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Indiana University

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at Michigan State
When: Noon Saturday
Where: Spartan Stadium, East Lansing, Mich.
Radio: 1250 AM; 102.7 FM; Sirius 113; XM 193
Associated Press
Michigan State’s top-ranked defense limited Iowa to just 23 yards on the ground in a 26-14 win last week in Iowa City. Indiana will face the Spartans on Saturday.

Hoosiers’ next challenge: Spartans’ stout defense

The vaunted Indiana offense will face its toughest test to date when the Hoosiers roll into East Lansing, Mich., on Saturday.

IU (3-2, 1-0 Big Ten) will be on the road for the first time this year and going for its first win against Michigan State at Spartan Stadium since 2001. The Spartans (4-1, 1-0) boast the best defense in the nation.

It’s a threat offensive coordinator Seth Littrell knows plenty about.

“That defense is predicated on stopping the run,” Littrell said of the Spartans, who give up less than 2 yards per rush attempt. “It’s extremely hard to run the ball against them. They’re going to make you one-dimensional.”

On top of that, Michigan State is tops in the nation in pass efficiency, allowing completions on just 41.4 percent of passes from opposing quarterbacks. The Spartans’ 203.8 yards a game lead the NCAA, too.

A week after scoring 44 points in a historic win against Penn State, a top-15 defense, IU will face an even stouter unit.

Putting together a strong practice week and handling success the right way will be key, IU coach Kevin Wilson said.

“As soon as we do good, we get patted on the back and we don’t prepare the right way,” he said.

The Hoosiers can’t let that happen leading into Saturday’s matchup.

IU hasn’t had much of a run game this season, and although the Hoosiers will try to establish one against the Spartans, beating the averages in the secondary will be more important.

It will be a tough task. IU is still without junior right tackle Peyton Eckert, who has a nagging back injury, and backup offensive guard David Kaminski is sidelined with a leg injury. That, coupled with the Spartans’ use of press coverage on wideouts, could put added pressure on sophomore quarterback Nate Sudfeld.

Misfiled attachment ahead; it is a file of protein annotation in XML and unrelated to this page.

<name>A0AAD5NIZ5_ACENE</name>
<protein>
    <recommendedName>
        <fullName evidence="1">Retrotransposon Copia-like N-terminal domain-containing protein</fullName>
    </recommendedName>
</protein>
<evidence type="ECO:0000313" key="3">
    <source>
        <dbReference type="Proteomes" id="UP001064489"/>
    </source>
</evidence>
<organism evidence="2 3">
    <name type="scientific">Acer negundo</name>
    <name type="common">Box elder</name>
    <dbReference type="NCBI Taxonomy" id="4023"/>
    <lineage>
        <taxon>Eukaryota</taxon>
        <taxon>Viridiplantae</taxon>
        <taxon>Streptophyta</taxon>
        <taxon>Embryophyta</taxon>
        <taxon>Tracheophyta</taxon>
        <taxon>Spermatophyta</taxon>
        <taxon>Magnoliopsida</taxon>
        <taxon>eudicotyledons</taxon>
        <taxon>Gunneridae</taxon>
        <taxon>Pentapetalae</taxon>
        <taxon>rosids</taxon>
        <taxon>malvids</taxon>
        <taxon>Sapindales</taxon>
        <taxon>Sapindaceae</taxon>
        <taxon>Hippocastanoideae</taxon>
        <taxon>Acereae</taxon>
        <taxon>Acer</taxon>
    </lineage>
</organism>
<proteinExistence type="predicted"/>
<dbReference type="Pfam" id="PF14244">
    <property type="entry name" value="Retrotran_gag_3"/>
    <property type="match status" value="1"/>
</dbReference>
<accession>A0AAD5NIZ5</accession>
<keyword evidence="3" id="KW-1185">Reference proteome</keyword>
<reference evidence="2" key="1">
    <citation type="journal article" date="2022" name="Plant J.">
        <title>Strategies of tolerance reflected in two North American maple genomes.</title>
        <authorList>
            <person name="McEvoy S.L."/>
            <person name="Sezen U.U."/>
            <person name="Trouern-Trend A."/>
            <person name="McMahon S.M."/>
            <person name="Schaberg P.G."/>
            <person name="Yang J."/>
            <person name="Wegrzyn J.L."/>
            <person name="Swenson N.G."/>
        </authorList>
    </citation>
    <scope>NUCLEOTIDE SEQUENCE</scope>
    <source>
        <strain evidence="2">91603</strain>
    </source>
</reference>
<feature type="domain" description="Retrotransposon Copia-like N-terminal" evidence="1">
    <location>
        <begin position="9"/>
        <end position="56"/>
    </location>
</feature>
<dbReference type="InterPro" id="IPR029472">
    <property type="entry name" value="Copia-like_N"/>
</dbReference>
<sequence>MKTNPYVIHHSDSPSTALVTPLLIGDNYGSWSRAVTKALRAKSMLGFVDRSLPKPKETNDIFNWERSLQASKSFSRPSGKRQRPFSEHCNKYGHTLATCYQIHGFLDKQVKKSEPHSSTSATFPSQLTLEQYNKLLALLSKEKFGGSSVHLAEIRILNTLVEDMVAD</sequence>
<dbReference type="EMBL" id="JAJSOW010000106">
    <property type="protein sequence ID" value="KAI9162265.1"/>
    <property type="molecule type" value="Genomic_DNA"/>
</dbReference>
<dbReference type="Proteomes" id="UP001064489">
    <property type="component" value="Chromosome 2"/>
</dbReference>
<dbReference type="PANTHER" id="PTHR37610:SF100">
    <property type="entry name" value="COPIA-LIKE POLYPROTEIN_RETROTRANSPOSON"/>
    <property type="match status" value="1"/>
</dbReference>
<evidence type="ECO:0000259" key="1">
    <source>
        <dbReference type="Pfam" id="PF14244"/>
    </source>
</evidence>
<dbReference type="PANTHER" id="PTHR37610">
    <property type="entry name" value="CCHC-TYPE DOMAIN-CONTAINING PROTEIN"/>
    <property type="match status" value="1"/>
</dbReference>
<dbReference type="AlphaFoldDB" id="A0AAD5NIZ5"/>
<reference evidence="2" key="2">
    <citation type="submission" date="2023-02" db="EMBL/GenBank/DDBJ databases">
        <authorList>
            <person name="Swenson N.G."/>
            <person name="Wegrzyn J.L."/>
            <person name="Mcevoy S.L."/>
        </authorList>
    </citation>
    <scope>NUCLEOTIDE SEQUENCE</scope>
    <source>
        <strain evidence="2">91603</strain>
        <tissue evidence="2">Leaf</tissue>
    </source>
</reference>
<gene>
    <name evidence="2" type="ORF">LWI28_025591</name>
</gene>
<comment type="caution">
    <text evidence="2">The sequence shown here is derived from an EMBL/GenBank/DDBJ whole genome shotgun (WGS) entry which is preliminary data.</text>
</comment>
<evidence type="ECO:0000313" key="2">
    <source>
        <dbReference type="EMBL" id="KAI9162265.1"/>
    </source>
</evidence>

“Game-in, game-out, they’ve proved they’re one of the best defenses in the league,” Littrell said. “You’ve got to make those plays.”

The Hoosiers have done a good job of that. Beating the Nittany Lions for the first time and posting the most points against Penn State since Wisconsin in 2011 were no small tasks.

Indiana got some help from its defense, as well. Michigan State leans heavily on its defensive prowess because of a lack of consistency offensively.

The Spartans have scored at least 21 points in each of their wins this year but No. 64 in rushing yards, with just 176.6 per game, are outside the top 100 in passing yards.

Those numbers present an opportunity for the Hoosiers to build off a surprising performance. IU gave up just 120 yards on designed run plays by Penn State on Saturday in its first Big Ten-opening victory since 2000.

The Nittany Lions, a top-50 rushing team, got 3.9 yards a carry, and freshman quarterback Christian Hackenberg was forced to throw a school-record 55 times to try and keep his team in the game.

The talk centers on how the Spartans make teams one-dimensional. But if IU can do the same, it evens the odds a bit. Redshirt sophomore Connor Cook, who has taken the majority of the Michigan State snaps at quarterback, is not as well equipped to deal with that kind of offensive volume.

“The big thing defensively is you’ve gotta communicate,” IU defensive coordinator Doug Mallory said. “It was just getting back to basics (against PSU). … This is where you’re aligned. This is where your fits are.”